Ice Station Zebra (1968)
September 3, 2023 1:19 PM - Subscribe

Rock Hudson is James Ferraday, commander of a US nuclear sub. Patrick McGoohan is Jones, a man about whom we know little but he's got papers signed by impressively high-up naval officer. An Arctic British weather-research station, Ice Station Zebra, is sending out distress calls; an enormous storm means the only way to get there to rescue them -- and do whatever it is Jones is on a mission to do -- is by submarine. An act of sabotage reveals that there's a mole on the ship. But who? And why?
posted by The corpse in the library (13 comments total)
I loved this. It is exactly what you think it will be, and I mean that as a compliment.

Trying not to spoil anything, but I have a question. At one point a character ironically calls another character "comrade," indicating he's figured out he's the commie. How did he work that out?
posted by The corpse in the library at 1:21 PM on September 3, 2023

It's been awhile since the one time I watched ISZ from start to finish. It's a decent movie that is very much of its time. The acting is fine. The production is cool. The story is a bit much, but it works for me. I consider ISZ to be spiritually a part of Patrick McGoohan's Danger Man-The Prisoner saga.
posted by Stuka at 5:33 PM on September 3, 2023

I first saw this movie in a guy's backyard, projected on a bedsheet, in January, in Minnesota. It was a sense-surround experience that was both great and terrible and so wintery you'd hardly believe it without the irish hot chocolate that kept our fingers from total frostbite. In retrospect I'm ashamed that the weather upstaged such a stellar cast but what can you do? I did get a big kick out of the fact that Jimmy McGill used this title as his DBA in the Better Call Saul show. I guess he was a fan too?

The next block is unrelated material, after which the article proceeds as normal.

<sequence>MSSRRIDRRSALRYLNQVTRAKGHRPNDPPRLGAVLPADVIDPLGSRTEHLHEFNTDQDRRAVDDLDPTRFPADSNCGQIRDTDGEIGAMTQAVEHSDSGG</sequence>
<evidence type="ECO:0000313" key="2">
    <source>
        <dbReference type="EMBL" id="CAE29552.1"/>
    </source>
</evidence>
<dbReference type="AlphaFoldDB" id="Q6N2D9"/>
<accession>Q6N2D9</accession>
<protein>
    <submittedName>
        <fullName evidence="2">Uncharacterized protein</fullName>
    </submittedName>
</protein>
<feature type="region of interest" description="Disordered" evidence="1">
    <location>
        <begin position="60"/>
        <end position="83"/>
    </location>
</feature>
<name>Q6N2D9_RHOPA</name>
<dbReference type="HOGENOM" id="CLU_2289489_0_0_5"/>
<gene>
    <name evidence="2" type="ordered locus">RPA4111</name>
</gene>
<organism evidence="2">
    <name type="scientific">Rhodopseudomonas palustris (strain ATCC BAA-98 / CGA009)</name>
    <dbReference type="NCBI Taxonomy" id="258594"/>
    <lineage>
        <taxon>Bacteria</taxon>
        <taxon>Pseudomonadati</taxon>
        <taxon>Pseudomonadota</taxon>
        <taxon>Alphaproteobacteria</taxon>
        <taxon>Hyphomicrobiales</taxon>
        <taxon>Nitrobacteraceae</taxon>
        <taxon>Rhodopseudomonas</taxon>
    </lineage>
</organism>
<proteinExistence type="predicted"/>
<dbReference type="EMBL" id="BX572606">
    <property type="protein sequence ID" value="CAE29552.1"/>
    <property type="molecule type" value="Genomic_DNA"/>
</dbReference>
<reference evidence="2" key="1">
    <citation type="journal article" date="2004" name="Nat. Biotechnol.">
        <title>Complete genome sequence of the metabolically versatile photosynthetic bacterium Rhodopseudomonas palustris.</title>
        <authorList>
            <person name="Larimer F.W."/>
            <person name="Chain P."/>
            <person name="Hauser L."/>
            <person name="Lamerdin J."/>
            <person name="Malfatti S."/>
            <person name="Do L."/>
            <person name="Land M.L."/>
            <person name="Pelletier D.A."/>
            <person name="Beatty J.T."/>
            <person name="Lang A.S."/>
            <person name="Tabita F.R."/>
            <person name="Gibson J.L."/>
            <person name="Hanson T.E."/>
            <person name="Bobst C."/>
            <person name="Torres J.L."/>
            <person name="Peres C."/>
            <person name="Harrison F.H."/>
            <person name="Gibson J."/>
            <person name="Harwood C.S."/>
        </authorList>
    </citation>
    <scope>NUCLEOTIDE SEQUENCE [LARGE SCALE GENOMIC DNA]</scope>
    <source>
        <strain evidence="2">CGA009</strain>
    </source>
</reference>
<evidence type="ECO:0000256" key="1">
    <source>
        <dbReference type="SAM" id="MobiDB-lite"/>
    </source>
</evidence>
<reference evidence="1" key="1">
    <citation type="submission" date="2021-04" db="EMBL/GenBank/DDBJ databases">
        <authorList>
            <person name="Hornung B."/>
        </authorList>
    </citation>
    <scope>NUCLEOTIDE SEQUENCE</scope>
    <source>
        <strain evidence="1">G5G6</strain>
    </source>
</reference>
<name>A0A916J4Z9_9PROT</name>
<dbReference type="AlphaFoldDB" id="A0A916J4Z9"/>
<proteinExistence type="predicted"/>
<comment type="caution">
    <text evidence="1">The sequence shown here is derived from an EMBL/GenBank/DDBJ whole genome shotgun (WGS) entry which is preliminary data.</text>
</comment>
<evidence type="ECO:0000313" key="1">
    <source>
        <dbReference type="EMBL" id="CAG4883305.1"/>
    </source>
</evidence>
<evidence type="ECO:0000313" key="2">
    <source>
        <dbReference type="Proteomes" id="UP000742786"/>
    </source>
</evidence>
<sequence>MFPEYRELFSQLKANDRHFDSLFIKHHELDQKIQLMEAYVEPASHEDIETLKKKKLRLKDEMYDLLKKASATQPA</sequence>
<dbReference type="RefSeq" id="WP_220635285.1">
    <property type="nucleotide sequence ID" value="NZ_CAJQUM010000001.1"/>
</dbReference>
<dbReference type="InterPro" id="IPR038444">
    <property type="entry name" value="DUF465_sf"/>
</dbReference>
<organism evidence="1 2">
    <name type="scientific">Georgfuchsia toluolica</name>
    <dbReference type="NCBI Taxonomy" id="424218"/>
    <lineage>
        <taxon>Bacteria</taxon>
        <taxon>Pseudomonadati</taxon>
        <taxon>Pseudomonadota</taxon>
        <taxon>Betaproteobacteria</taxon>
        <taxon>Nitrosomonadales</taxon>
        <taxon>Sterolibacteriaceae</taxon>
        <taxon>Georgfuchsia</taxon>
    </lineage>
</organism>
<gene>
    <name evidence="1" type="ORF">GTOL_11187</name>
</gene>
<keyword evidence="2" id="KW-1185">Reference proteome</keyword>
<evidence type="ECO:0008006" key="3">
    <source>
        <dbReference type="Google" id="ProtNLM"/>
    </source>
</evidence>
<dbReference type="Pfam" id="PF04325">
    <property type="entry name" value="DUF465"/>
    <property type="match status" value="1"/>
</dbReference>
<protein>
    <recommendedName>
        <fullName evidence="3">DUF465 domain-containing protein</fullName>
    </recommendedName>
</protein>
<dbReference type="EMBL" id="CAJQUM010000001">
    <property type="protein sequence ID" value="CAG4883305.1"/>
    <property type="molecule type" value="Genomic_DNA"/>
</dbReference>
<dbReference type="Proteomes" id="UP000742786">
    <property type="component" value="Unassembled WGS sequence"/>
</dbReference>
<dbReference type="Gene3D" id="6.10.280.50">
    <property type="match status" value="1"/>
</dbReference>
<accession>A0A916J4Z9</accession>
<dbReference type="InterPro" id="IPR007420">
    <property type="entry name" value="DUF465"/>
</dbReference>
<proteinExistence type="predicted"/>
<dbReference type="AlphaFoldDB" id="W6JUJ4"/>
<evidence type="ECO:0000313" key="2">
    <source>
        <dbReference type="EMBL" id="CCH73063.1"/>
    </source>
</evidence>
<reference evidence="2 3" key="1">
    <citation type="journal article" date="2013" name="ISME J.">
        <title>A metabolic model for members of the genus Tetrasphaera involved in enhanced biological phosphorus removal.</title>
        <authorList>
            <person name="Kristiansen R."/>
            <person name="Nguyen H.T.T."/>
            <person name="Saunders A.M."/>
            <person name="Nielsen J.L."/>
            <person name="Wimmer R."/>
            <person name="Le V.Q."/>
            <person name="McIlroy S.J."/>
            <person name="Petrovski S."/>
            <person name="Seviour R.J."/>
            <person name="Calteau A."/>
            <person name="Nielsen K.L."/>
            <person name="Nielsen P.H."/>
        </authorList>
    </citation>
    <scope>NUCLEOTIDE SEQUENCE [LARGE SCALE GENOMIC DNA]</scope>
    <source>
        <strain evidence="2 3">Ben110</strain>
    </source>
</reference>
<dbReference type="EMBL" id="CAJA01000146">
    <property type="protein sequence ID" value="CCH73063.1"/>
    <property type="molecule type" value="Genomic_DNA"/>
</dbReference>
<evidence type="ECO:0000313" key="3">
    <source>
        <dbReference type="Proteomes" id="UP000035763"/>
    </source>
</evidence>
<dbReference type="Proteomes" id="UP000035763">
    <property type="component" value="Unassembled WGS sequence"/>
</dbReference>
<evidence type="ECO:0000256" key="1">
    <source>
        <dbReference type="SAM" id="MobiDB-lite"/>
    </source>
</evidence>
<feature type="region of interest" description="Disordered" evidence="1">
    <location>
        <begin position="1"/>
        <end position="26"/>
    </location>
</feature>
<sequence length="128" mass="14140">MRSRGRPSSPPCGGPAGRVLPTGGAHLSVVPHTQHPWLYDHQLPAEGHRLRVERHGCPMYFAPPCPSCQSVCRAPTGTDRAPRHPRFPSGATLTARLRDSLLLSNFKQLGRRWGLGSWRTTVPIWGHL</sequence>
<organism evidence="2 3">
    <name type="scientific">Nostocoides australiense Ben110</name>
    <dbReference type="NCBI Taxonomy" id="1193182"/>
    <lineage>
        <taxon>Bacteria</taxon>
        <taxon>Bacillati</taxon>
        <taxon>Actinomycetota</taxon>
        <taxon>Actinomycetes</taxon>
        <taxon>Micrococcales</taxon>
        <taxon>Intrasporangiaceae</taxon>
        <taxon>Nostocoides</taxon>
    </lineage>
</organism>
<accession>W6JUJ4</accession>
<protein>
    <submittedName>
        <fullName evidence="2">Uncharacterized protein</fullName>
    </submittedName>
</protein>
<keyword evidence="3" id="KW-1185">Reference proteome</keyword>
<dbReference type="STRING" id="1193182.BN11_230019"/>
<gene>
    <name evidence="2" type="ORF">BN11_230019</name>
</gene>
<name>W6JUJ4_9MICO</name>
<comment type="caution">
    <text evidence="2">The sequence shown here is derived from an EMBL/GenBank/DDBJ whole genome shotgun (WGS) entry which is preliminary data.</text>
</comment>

posted by traveler_ at 7:37 PM on September 3, 2023 [2 favorites]

I remember there being some real excitement around the flug sr. household when this was first broadcast on TV. Might have been in 1972?

The scene where they crashed through the ice sheet at the North Pole was particularly memorable - or perhaps even more so, the one where they tried but failed. I seem to recall 8-year-old flug being quite concerned about all the submariners cruising around underneath the vast arctic ice sheet and being unable to surface and get some air whenever they might need it.
posted by flug at 8:16 PM on September 3, 2023

I believe I read Alistair MacLean' book at a sufficiently young age to be mildly disappointed there was no actual zebra. I do note that both the book at the film were based on this real life event from 1959. Must re-watch!
posted by rongorongo at 1:30 AM on September 4, 2023

Originally shot in Super Panavision 70.

Second unit photographer John Stephens developed several innovative underwater camera systems, as seen in the documentary "The Man Who Makes The Difference."
posted by Marky at 2:11 AM on September 4, 2023 [1 favorite]

The last time I watched this movie (previous to rewatch) was—gawd—about half a century ago, on broadcast TV. The only part that stuck with me was the beautiful but not terribly convincing special effects shot of the rear projected clouds reflecting off the metallic body of the MIG fighters. And then suddenly the Russians are flying F-4 Phantoms!